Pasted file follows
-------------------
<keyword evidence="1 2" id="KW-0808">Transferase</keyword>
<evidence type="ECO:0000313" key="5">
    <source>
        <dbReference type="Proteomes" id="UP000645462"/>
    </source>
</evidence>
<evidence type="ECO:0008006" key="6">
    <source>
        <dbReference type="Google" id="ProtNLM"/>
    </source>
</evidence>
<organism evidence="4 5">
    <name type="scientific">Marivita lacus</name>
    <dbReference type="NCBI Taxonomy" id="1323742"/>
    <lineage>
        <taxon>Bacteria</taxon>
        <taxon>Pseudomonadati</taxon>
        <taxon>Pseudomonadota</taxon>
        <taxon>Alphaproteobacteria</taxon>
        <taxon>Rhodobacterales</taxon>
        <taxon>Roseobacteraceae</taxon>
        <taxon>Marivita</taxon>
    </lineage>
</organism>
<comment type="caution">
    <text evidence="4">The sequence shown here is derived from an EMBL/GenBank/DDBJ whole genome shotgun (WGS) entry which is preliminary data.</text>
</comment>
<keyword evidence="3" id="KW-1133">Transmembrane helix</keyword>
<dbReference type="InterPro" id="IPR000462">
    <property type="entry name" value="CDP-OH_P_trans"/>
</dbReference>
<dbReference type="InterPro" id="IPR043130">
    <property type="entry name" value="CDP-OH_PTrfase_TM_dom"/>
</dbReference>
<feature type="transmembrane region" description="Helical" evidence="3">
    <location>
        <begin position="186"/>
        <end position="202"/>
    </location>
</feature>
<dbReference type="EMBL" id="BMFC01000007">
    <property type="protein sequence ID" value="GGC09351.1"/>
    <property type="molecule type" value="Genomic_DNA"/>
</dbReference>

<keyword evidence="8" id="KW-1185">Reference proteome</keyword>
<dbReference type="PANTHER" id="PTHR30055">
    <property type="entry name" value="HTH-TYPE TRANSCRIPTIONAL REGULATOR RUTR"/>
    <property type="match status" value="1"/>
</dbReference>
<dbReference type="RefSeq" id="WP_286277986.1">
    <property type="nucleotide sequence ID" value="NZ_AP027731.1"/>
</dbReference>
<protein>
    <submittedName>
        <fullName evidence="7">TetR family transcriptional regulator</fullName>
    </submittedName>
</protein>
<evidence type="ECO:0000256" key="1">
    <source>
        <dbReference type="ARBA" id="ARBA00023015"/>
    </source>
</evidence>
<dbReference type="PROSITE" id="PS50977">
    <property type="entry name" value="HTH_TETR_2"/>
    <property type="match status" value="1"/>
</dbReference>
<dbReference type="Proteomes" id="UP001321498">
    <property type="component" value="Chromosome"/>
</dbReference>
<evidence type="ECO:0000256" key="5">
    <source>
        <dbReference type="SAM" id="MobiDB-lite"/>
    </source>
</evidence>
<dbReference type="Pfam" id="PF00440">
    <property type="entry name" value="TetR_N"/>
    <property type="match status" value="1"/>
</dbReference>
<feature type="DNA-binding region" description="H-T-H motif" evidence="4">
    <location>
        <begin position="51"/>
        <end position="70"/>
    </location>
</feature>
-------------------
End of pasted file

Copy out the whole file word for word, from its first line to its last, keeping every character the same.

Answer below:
<keyword evidence="1 2" id="KW-0808">Transferase</keyword>
<evidence type="ECO:0000313" key="5">
    <source>
        <dbReference type="Proteomes" id="UP000645462"/>
    </source>
</evidence>
<evidence type="ECO:0008006" key="6">
    <source>
        <dbReference type="Google" id="ProtNLM"/>
    </source>
</evidence>
<organism evidence="4 5">
    <name type="scientific">Marivita lacus</name>
    <dbReference type="NCBI Taxonomy" id="1323742"/>
    <lineage>
        <taxon>Bacteria</taxon>
        <taxon>Pseudomonadati</taxon>
        <taxon>Pseudomonadota</taxon>
        <taxon>Alphaproteobacteria</taxon>
        <taxon>Rhodobacterales</taxon>
        <taxon>Roseobacteraceae</taxon>
        <taxon>Marivita</taxon>
    </lineage>
</organism>
<comment type="caution">
    <text evidence="4">The sequence shown here is derived from an EMBL/GenBank/DDBJ whole genome shotgun (WGS) entry which is preliminary data.</text>
</comment>
<keyword evidence="3" id="KW-1133">Transmembrane helix</keyword>
<dbReference type="InterPro" id="IPR000462">
    <property type="entry name" value="CDP-OH_P_trans"/>
</dbReference>
<dbReference type="InterPro" id="IPR043130">
    <property type="entry name" value="CDP-OH_PTrfase_TM_dom"/>
</dbReference>
<feature type="transmembrane region" description="Helical" evidence="3">
    <location>
        <begin position="186"/>
        <end position="202"/>
    </location>
</feature>
<dbReference type="EMBL" id="BMFC01000007">
    <property type="protein sequence ID" value="GGC09351.1"/>
    <property type="molecule type" value="Genomic_DNA"/>
</dbReference>

<keyword evidence="8" id="KW-1185">Reference proteome</keyword>
<dbReference type="PANTHER" id="PTHR30055">
    <property type="entry name" value="HTH-TYPE TRANSCRIPTIONAL REGULATOR RUTR"/>
    <property type="match status" value="1"/>
</dbReference>
<dbReference type="RefSeq" id="WP_286277986.1">
    <property type="nucleotide sequence ID" value="NZ_AP027731.1"/>
</dbReference>
<protein>
    <submittedName>
        <fullName evidence="7">TetR family transcriptional regulator</fullName>
    </submittedName>
</protein>
<evidence type="ECO:0000256" key="1">
    <source>
        <dbReference type="ARBA" id="ARBA00023015"/>
    </source>
</evidence>
<dbReference type="PROSITE" id="PS50977">
    <property type="entry name" value="HTH_TETR_2"/>
    <property type="match status" value="1"/>
</dbReference>
<dbReference type="Proteomes" id="UP001321498">
    <property type="component" value="Chromosome"/>
</dbReference>
<evidence type="ECO:0000256" key="5">
    <source>
        <dbReference type="SAM" id="MobiDB-lite"/>
    </source>
</evidence>
<dbReference type="Pfam" id="PF00440">
    <property type="entry name" value="TetR_N"/>
    <property type="match status" value="1"/>
</dbReference>
<feature type="DNA-binding region" description="H-T-H motif" evidence="4">
    <location>
        <begin position="51"/>
        <end position="70"/>
    </location>
</feature>